Sawhorses can do much more than just hold up a piece of plywood. Even experienced carpenters will learn new tricks with these time-tested pro tips.
For normal use, keep a “sacrificial” 2x4 in the slot. When it gets too “kerfed up,” flip it over and use the opposite edge until it’s time to replace the whole thing. Drop a longer 2x4 into the channel to support bigger projects. Change working heights by simply slipping a different-size board—a 2x4, 2x6, 2x8, 2x10 or 2x12—into the channel.
Create an instant work support for your miter saw or an outfeed table for your table saw. To get the height right, just slip in a board of the correct width.
Hold round or small items while cutting. A 2x3 “pressure block” locks your work in place while the square end of the channel guides your saw and gives you a square cut.
You gotta screw lumber to the top of a folding metal sawhorse anyway, so why not build a simple channel and turn your horse into a multi-trick pony?
I’ve been making sawdust for almost 40 years. During those four decades, I’ve used homemade sawhorses, store-bought horses and a few pulled from the trash. I’ve grown particularly fond of the folding metal sawhorses shown here. I own four pairs. They’re inexpensive, sturdy, easy to store and easy to set up, and they last darn near forever. So here are a few of my favorite tips for getting the most out of these old friends. And even if you don’t love folding metal horses like I do, read on anyway—many of these tips can be adapted to any kind of horse.
For years I screwed 2x4s to the tops of my sawhorse. Then one day I realized—duh!—a 2x6 cut a few inches longer than the horse provided a surface for clamping. There’s a storage benefit too: You can drill a hole in one end of the 2x6 and hang the horse on a nail or screw.
You can lay a few 2x4s across a pair of horses, but that’s not as good as a grid, especially if you’re cutting flimsy or small stuff.
For this version, you’ll need five knot-free oak or pine 1x4s, 8 ft. long. The secret to building it: Clamp the crosspieces together and “gang-cut” the notches. Do the same for the stretchers. Don’t fasten the grid parts with glue or screws. Slip them together so they can be disassembled for easy storage.
Clamp the 1x4s together and gang-cut the notches.
Tired of stooping, searching, plugging and unplugging when using power tools with your sawhorse? Build this simple platform and slide it over the cross braces. It provides a more “back friendly” place to stash your tools. And a power strip allows you to keep several tools plugged in at the same time. The platform also provides a place to throw a sandbag for ballast if you’re using the horse for some task that might push it around or tip it over.
To build a platform, all you need is a scrap of 3/4-in. plywood (16 x 36-in. fit my horses well). Cut notches on one end and a long tongue on the other, then slide the platform onto the crosspieces from below, “tongue” first. A cleat screwed to the underside will lock the platform in place.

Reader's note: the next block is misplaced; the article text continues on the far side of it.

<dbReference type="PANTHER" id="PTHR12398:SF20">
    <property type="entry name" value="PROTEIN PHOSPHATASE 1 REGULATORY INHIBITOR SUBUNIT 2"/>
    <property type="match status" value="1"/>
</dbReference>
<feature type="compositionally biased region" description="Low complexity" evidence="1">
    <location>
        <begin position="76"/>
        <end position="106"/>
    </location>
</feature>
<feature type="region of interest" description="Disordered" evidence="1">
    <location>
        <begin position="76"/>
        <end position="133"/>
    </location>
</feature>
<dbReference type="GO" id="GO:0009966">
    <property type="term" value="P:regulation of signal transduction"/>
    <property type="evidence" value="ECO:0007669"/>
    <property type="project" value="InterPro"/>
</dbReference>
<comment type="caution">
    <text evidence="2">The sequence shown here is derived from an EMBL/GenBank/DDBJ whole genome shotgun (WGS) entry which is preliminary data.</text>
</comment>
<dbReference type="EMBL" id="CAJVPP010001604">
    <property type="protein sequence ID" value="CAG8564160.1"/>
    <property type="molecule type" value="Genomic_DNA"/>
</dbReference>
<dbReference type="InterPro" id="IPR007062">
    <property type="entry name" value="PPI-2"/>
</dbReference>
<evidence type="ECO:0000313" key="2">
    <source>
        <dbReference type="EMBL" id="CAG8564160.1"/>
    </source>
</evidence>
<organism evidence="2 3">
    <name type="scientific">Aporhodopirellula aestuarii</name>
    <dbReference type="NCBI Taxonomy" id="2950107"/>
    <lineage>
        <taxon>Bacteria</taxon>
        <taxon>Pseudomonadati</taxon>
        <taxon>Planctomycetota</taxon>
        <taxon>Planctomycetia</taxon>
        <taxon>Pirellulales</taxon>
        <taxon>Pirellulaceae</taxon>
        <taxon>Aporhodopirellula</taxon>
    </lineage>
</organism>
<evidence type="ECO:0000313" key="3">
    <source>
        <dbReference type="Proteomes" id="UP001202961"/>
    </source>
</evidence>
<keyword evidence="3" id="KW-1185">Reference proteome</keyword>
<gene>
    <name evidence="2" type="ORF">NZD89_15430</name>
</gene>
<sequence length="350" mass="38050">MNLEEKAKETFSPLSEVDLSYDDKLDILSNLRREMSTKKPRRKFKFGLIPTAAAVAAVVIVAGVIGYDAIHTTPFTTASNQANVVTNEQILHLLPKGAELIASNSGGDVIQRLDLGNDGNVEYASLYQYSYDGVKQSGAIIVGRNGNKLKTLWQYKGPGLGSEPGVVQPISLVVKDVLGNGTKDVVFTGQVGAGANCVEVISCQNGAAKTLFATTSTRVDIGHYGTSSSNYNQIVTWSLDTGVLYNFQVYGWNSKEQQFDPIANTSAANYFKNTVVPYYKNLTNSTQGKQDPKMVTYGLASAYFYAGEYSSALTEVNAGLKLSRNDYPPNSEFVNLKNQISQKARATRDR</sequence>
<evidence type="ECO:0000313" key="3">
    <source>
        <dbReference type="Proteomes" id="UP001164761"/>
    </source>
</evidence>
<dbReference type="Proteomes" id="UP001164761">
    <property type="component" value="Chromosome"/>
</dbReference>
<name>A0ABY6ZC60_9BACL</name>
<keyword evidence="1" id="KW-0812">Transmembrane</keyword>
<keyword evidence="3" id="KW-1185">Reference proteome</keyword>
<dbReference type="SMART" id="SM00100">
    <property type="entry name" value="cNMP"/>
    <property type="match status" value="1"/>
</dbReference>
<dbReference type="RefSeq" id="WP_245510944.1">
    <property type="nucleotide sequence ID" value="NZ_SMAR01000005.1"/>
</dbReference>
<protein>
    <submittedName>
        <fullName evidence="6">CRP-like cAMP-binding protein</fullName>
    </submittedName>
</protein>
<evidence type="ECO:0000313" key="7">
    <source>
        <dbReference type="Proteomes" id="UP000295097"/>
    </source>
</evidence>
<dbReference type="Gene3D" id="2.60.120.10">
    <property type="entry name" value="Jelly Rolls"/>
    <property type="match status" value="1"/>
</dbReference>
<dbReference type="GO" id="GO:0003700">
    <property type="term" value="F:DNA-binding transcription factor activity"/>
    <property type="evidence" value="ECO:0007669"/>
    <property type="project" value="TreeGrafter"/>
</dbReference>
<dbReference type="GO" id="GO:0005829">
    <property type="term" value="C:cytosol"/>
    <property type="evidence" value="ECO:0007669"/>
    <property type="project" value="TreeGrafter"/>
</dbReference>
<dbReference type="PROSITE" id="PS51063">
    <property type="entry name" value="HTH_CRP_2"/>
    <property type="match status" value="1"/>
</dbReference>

A pair of sawhorses make the perfect platform for painting or staining long stuff. But where do you lay 25 pieces of wet trim while they’re drying? How about right in front of your nose. Make simple racks from scrap 3/4-in. plywood—custom-cut the slots based on your needs. Screw them to the sides of your horse and then go to work.
Folding metal horses are solid, easy to stow and often cost less than $20. My only gripe is that the super-flimsy ones—the ones that often look like they’re made of aluminum roof flashing—aren’t stable. There are also a few impostors out there that use a strand of cable, instead of metal hinges, as cross braces: If you see them, run. If you use your horses inside and want to protect a finished floor, you can buy protective plastic feet for a few bucks (ebcoproducts.com) and install them in minutes. And watch those fingers when you fold up metal horses; the sharp edges can inflict a painful pinch.
These are often made of square metal tubing. These draft horses of the sawhorse world are rock-solid and have the weight (and price tag—$40 or more) to prove it. Like the plastic ones, some aren’t designed to accommodate a wood top slat—and you definitely don’t want to saw into one of these.
Most of these have legs that swing out to create an A-frame shape. They’re light, easy to set up and easy to store. Prices range from about $20 to $60 each. Some have height-adjustable legs, which are handy outdoors. Heavy-duty versions are tough enough for any job, some are only for light duty: I’ve had legs actually buckle when slamming a sheet of 3/4-in. plywood onto them. Another drawback to many: No way to attach a wood top. If you cut too deep, you cut into the horse itself.
These are simple brackets that use 2x4s—usually ones you supply—for the legs and crosspiece. Some have teeth that bite into the 2x4s; others use fasteners. They’re height- and length-adjustable depending on the length of 2x4 used. They’re inexpensive, but they can also fall apart or “rack” while in use or when you move them.
There are dozens of styles at home centers and online. Most carpenters I know prefer the folding metal type, but some prefer other breeds. So here’s a roundup:
Have the necessary tools for this DIY project lined up before you start—you’ll save time and frustration.
Avoid last-minute shopping trips by having all your materials ready ahead of time. Here's a list.